Gardeners ‘more interested in helping wildlife’

Gardeners with expansive green spaces may be using lawn mowers to keep their grass trim for the benefit of local animals as much as for their own green-fingered pleasure.

This is according to wildlife expert at the Royal Horticultural Society (RHS) Helen Bostock, who argued the new year is the ideal time to take action to turn a garden into a safe place for resident creatures.

One way this can be done is signing up to the Big Garden Wildlife Competition, which has received backing from the Department for Environment, Food and Rural Affairs.

Conservation is said to be of growing importance as increasing numbers of British species of animals are becoming endangered.

The Wildlife Trust's project manager for the scheme Morag Shuaib suggested leaving a pile of wood to rot so it can become home to beetles, centipedes and fungi, among others.

Alternatively, MowDIRECT offers a range of garden chippers and shredders, many of which can transform garden waste collected from working outdoors into valuable mulch.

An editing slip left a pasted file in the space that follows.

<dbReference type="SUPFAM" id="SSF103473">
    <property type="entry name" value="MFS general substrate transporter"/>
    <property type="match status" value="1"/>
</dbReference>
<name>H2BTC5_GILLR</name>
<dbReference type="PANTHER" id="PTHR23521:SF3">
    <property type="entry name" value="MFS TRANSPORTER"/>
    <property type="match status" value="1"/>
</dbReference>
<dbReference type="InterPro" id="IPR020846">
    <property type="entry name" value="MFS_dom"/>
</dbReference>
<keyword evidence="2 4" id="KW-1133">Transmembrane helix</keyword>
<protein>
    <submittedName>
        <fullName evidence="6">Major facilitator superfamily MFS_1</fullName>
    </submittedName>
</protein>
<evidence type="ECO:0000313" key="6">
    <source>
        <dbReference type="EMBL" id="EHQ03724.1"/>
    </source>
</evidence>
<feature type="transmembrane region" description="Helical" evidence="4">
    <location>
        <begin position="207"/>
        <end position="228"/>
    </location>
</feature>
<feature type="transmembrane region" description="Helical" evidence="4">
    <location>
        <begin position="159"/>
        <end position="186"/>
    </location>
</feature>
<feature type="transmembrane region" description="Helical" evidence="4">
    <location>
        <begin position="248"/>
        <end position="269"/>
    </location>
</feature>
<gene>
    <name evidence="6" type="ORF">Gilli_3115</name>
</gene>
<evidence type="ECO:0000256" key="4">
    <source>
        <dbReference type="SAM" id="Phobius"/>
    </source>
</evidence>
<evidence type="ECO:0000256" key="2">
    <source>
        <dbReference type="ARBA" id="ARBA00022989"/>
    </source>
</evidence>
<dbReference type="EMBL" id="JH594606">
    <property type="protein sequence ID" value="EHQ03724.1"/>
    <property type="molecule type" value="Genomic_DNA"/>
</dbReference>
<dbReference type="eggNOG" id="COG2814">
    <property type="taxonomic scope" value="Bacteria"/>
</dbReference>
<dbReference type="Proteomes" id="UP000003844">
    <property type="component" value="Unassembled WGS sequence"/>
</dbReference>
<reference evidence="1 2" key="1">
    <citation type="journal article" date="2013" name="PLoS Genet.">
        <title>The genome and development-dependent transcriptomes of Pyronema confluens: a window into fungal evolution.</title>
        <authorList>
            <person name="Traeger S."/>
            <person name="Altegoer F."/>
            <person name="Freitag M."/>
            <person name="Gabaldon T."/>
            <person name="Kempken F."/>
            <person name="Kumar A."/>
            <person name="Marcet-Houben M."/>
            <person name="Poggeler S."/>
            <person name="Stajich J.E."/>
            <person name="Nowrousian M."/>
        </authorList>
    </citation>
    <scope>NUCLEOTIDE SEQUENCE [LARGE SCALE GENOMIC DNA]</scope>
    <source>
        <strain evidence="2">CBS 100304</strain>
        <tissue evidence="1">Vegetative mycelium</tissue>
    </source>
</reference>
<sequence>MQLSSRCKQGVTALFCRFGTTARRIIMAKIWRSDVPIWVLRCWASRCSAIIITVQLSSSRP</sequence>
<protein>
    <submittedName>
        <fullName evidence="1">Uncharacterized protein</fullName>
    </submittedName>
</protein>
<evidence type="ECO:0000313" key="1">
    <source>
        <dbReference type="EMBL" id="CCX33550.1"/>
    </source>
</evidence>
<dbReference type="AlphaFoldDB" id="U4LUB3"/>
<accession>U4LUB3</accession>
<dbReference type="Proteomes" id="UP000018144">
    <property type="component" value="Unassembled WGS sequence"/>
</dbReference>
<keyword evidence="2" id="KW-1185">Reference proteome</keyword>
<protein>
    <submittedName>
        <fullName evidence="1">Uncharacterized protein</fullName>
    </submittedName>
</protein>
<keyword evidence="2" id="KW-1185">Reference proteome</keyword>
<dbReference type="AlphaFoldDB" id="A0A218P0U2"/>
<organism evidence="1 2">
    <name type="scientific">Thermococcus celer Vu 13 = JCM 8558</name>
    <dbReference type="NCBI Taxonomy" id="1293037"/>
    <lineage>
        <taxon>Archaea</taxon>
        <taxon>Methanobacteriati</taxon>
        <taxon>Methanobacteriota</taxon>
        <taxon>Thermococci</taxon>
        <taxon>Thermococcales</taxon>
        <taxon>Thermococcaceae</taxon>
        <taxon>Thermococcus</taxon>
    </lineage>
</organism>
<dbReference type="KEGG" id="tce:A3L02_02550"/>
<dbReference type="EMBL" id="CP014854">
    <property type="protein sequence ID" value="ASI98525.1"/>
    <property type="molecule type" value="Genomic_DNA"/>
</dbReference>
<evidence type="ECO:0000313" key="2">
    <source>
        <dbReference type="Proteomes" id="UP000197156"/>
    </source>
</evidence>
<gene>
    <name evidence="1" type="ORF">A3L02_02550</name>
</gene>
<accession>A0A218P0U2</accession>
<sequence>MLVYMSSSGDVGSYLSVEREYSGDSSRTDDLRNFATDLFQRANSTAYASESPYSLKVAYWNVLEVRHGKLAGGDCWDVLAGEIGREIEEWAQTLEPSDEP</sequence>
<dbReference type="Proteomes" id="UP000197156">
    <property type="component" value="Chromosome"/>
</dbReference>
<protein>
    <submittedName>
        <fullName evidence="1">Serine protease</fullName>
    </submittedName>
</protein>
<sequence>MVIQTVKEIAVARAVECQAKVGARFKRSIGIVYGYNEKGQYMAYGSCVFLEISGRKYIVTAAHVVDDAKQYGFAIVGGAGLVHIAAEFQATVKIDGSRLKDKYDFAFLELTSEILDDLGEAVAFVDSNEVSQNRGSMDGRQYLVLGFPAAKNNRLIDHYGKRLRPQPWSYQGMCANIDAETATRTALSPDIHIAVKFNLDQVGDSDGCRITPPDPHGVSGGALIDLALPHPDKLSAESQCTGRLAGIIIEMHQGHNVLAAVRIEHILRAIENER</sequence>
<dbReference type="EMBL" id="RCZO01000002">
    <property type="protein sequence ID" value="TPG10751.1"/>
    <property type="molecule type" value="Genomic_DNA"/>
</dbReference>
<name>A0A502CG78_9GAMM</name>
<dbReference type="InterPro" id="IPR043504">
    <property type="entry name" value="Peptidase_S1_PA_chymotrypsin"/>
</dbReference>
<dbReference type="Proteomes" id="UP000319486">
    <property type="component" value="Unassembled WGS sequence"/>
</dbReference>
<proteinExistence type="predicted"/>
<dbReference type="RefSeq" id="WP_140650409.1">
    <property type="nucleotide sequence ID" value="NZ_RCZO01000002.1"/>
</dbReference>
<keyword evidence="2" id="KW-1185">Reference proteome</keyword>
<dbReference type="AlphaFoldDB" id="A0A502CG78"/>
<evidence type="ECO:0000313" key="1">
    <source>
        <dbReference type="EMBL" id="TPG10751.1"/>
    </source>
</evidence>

Another benefit of this activity is that the garden itself will be better preserved throughout the winter months.

Gardener's World noted this can provide worms with plenty of nutrients to distribute around the earth and it can also prevent erosion and soil compaction.

"This kind of approach will reward you with many more garden visitors once spring arrives and sheltering creatures become more active again," commented Mr Shuaib.

The charities also recommended building a pond, specifying a wider range of depths will encourage a more varied array of wildlife.

“Gardens are part of a network of mini wildlife havens which link up habitats across the UK. All are a vital source of shelter and food, especially in winter when many species need warm, dry spaces in which to bed down," the expert concluded, advising against overly excessive tree pruning.

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